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Selecting for Favorable Genetic Response to Disease

Selecting for Favorable Genetic Response to Disease

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Selecting for Favorable Genetic Response to Disease

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  1. Selecting for Favorable Genetic Response to Disease Gary Snowder, PhD Research Geneticist USDA, ARS, USMARC

  2. Outline • Justification • Challenges • Current research on Genetic Resistance to BRD and IBK

  3. Justifications for Genetic Selection

  4. Justifications • No new class of antibiotics in over 30 years • Emergence of new diseases(BSE, Avian Flu, CWD) • Increase in disease transmission(Daszak et al., 2000) • Intensive mgmt • Wildlife to livestock transmission (Brucellosis, Avian Flu) • Therapeutic treatment costs are higher

  5. Justifications • Microbes are antibiotic resistance • No available vaccine or antibiotic • A variety of pathogens infect the host in a similar manner or pathway. • “Organic” labeled product

  6. Justification • Rarely will all animals exhibit clinical symptoms. • Cattle breeds differ for disease related traits • Tick borne diseases (Wambura et al., 1998) • Pinkeye (Snowder et al., 2005a) • Bovine respiratory disease (Snowder et al., 2005b)

  7. Justifications • New consumer expectations • Meat free of drug residue • Meat animals live a healthy and happy life

  8. Breeding for societally important traits in pigs1 E. Kanis*,2, K. H. De Greef , A. Hiemstra*,3 and J. A. M. van Arendonk† *Animal Breeding and Genetics Group, Wageningen University, 6700 AH Wageningen, The Netherlands; and †Animal Sciences Group, 8200 AB Lelystad, The Netherlands 2 J. Anim. Sci. 2005, 83:948-957 Consumers expect meat animals raised with better welfare, produced in an environmentally friendly manner and, free of feed “additives”, antibiotics, and vaccines.

  9. Justification: Disease liability can be traced back to owner Source: www.usaip.info

  10. Challenges

  11. The immune system is highly complex. Only the nervous system is more complex. More complex than reproduction, growth, lactation, or feed efficiency.

  12. Challenges • Selection for animals resistant to a particular pathogen may • make that pathogen more virulent, • make the host more susceptible to another microbe

  13. Challenges • Genetic correlations between production traits and disease resistance are often undesirable • Milk yield in dairy cattle has a positive correlation with many disease traits(Simianer et al., 1991; van Dorp et al., 1998) • Selection for growth rate in turkeys increased their susceptibility to Newcastle disease(Sacco et al., 1994) • Growth rate in mice is genetically associated with over 100 physiologic, metabolic, and microbial susceptible diseases (nih.gov) • In beef cattle, these correlations have not been defined.

  14. Challenges Microbes can change their genetic make-up faster than livestock.

  15. Challenges ● Many factors influence disease resistance.

  16. Challenges • Difficult to identify phenotype for disease resistance. • False assumption that all healthy animals are disease resistant.

  17. Challenges • Some diseases are caused by a variety of microbes Calf Pneumonia caused by: VirusesInfectious Bovine Rhinotracheitis (IBR), Bovine Viral Diarrhea (BVD), Bovine Respiratory Syncytial (BRS), and Parainfluenza 3 (PI3) Bacteria(Mannheimia haemolytica, Pasteurella multocida, Haemophilus somnus) Mycoplasmas(Ellis, 2001)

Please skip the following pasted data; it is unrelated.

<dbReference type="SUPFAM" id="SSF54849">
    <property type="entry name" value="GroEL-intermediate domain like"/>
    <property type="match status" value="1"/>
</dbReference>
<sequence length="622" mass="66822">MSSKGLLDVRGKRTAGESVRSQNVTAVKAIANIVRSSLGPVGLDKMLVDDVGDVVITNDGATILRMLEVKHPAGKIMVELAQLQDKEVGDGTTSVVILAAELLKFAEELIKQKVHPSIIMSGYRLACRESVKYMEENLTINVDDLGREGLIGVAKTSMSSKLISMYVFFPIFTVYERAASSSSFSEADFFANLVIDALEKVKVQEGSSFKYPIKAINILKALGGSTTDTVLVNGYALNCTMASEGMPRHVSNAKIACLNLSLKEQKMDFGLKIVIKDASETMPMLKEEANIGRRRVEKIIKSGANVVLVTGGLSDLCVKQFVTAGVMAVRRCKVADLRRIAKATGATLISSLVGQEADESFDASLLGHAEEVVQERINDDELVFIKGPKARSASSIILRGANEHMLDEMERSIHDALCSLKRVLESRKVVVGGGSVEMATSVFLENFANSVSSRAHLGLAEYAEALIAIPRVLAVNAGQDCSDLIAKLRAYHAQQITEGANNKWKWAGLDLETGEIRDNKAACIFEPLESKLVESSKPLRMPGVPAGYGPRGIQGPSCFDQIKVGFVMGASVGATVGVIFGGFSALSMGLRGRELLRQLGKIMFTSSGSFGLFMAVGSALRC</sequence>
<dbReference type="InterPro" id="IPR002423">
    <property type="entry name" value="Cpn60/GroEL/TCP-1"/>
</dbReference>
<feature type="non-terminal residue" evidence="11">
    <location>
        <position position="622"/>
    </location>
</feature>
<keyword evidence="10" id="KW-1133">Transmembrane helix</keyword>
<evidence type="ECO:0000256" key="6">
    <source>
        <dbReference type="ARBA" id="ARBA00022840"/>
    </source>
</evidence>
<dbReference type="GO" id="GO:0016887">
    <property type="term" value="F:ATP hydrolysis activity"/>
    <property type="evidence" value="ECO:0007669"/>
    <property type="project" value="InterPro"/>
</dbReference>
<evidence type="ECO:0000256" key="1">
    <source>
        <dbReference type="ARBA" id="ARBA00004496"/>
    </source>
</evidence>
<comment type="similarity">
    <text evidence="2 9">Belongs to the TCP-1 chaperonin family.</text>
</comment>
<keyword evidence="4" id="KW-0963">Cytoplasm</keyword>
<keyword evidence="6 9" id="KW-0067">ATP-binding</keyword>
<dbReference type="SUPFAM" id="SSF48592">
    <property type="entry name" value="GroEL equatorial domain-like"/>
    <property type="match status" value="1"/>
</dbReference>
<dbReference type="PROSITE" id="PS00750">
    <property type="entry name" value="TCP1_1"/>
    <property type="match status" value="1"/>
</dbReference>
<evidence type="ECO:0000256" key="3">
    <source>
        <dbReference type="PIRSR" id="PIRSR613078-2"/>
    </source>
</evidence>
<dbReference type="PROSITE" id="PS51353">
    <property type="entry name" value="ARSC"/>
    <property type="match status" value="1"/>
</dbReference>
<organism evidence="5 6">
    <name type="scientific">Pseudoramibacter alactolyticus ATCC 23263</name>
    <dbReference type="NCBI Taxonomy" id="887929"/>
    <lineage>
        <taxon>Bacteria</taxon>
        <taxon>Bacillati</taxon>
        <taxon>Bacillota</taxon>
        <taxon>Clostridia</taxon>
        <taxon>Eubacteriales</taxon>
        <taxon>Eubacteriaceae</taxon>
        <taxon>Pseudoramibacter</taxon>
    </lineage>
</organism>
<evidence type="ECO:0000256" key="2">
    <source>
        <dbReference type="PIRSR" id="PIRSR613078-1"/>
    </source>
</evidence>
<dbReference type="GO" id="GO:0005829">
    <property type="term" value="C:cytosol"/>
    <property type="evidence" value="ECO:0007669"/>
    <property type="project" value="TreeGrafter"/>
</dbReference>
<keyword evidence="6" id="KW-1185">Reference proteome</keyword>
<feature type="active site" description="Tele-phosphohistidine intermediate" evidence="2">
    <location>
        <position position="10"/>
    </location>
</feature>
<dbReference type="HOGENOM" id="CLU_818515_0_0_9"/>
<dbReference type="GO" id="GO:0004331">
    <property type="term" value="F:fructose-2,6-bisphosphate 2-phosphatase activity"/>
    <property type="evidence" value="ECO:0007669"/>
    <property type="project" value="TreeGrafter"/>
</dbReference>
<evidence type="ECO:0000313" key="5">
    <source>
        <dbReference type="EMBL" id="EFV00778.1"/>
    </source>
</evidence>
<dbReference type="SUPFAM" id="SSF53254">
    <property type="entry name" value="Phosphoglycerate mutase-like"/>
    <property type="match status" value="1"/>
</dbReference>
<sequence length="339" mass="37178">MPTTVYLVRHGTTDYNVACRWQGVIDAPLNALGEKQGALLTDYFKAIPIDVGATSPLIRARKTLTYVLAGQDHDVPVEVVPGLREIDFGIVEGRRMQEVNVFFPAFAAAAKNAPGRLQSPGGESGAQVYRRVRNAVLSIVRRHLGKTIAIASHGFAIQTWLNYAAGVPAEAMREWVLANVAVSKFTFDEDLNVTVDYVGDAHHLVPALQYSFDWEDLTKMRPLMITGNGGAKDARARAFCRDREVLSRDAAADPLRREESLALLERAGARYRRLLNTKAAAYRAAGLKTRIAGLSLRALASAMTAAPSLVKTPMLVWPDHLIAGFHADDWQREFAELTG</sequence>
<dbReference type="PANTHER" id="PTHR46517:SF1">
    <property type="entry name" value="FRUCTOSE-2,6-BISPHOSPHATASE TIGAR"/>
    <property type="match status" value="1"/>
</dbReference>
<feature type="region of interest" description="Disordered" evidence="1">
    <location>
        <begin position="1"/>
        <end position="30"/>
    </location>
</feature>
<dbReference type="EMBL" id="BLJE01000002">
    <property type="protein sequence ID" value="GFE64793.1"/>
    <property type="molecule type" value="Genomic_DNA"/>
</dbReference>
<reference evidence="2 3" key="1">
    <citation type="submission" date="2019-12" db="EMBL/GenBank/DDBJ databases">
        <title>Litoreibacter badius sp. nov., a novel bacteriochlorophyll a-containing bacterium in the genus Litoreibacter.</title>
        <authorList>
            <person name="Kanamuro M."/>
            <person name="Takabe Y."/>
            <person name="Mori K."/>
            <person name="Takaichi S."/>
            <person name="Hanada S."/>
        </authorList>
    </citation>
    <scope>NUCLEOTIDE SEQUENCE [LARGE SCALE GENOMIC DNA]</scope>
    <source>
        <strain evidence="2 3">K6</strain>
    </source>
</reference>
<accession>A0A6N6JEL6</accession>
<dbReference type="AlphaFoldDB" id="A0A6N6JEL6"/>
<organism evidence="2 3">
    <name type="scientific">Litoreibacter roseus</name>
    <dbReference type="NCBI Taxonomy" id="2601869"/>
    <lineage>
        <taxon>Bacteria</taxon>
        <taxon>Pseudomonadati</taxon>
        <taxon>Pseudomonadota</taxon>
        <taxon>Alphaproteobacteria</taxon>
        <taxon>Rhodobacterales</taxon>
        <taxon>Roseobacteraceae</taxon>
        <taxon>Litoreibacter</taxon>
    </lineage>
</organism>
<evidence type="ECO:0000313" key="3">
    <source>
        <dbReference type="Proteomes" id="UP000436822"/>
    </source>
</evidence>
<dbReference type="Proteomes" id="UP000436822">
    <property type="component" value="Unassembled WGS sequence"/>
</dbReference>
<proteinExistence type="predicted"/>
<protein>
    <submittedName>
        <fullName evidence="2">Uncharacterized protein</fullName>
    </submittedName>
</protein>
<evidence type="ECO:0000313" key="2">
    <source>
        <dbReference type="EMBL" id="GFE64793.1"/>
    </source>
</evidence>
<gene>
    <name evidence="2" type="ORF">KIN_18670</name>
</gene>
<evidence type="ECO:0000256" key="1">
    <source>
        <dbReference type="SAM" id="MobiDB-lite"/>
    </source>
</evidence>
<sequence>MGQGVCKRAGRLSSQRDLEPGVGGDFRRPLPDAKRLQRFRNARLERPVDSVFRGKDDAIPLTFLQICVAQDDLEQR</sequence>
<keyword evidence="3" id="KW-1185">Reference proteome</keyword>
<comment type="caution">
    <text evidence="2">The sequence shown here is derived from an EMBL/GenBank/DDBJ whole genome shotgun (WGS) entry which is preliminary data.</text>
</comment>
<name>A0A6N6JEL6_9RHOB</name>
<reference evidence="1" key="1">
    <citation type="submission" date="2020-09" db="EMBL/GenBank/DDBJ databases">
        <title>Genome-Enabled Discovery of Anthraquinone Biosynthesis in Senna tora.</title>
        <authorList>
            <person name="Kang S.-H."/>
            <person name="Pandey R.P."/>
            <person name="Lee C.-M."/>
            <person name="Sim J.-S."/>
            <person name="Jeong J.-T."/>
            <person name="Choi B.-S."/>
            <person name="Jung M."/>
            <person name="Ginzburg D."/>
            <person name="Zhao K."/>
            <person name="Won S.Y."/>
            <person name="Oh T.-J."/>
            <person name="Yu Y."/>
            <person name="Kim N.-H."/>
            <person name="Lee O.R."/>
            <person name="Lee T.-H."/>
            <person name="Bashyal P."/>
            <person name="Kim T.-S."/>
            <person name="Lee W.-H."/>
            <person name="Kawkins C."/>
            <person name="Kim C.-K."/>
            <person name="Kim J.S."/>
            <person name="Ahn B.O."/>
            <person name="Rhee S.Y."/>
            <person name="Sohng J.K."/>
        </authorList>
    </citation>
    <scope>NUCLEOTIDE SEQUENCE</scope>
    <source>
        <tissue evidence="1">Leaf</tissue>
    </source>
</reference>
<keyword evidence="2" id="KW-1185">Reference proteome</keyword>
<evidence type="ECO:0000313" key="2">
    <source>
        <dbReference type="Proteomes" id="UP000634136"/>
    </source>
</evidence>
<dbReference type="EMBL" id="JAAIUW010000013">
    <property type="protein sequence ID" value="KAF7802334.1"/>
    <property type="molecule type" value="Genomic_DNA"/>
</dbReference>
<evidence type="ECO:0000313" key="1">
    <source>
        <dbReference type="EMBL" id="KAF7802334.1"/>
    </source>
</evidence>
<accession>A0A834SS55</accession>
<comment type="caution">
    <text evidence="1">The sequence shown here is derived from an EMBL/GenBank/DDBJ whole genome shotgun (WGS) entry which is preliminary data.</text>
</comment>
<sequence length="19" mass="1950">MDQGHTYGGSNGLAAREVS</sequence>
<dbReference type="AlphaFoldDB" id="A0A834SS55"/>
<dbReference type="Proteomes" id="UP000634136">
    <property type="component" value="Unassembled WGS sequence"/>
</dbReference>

18. STRESS + PATHOGENS = DISEASE PATHOGENS + STRESS = DISEASE

  19. So with some diseases we might be better to select for resistant to “stress”??

  20. Can we select for genetic resistance to a disease?

  21. Genetic research of human diseases, especially molecular genetics, is far ahead of livestock research.

  22. Highly successful in plants Corn Wheat Oats Bean Broccoli Cabbage Carrots Cucumber Peppers Tomato Melon Squash Genetically Resistance to: Fungi Viruses Nematodes Wilt Blight Leafspot Root rot Sunspot

  23. Disease Resistance is Heritable Mastitis .02 Somatic Cell Score .15 Pinkeye .22 Respiratory .11 to .48

  24. Current research on the influence of genetics on resistance to BRD and IBK

  25. Infectious bovine keratoconjunctivitis (IBK), pinkeye Introduction • Annually affects > 10 million calves in the USA • Estimated economic loss > $150 million (Hansen, 2001). • 29% of cattle operations reported IBK as an economically important disease (NAHMS, 1998)

  26. Incidence of IBK across years

  27. Mar20 Apr19 May19 June18 July18 Aug17 Sept16 Oct16 Incidence of IBK by Date

  28. Most common bacterial pathogen is Moraxella bovis

  29. Are there breed differences?

  30. Higher Susceptibility of Hereford Hereford Other

  31. Hereford – 22.4% Incidence

  32. Is there a genetic component?

  33. Estimates of Heritability Range 0.00 to 0.28

  34. Over All Breeds Low to Moderate heritability

  35. B. indicus vs B. taurus

  36. Crossbred calves from tropically adapted sires had a significantly lower incidence of IBK

  37. Bovine Respiratory Disease • Most common and costly disease of beef cattle, losses $400 - $600 million per year. • Commonly causes reduced weight gain from lack of appetite or inability to eat

  38. Are there breed differences?

  39. Is there a genetic component?

  40. Over All Breeds Moderate genetic component to resistance to BRD

  41. Does heterozygosity influence BRD?

  42. Effect of Heterozygosity

  43. Effect of Heterozygosity • Yes, crossbred cattle had significantly lower incidence of BRD compared to purebreds.

  44. Bovine Respiratory Disease in Feedlot Cattle

  45. Castration Dehorning Transport Diet Change Additive Distressors Weaning Immunity Challenge Sick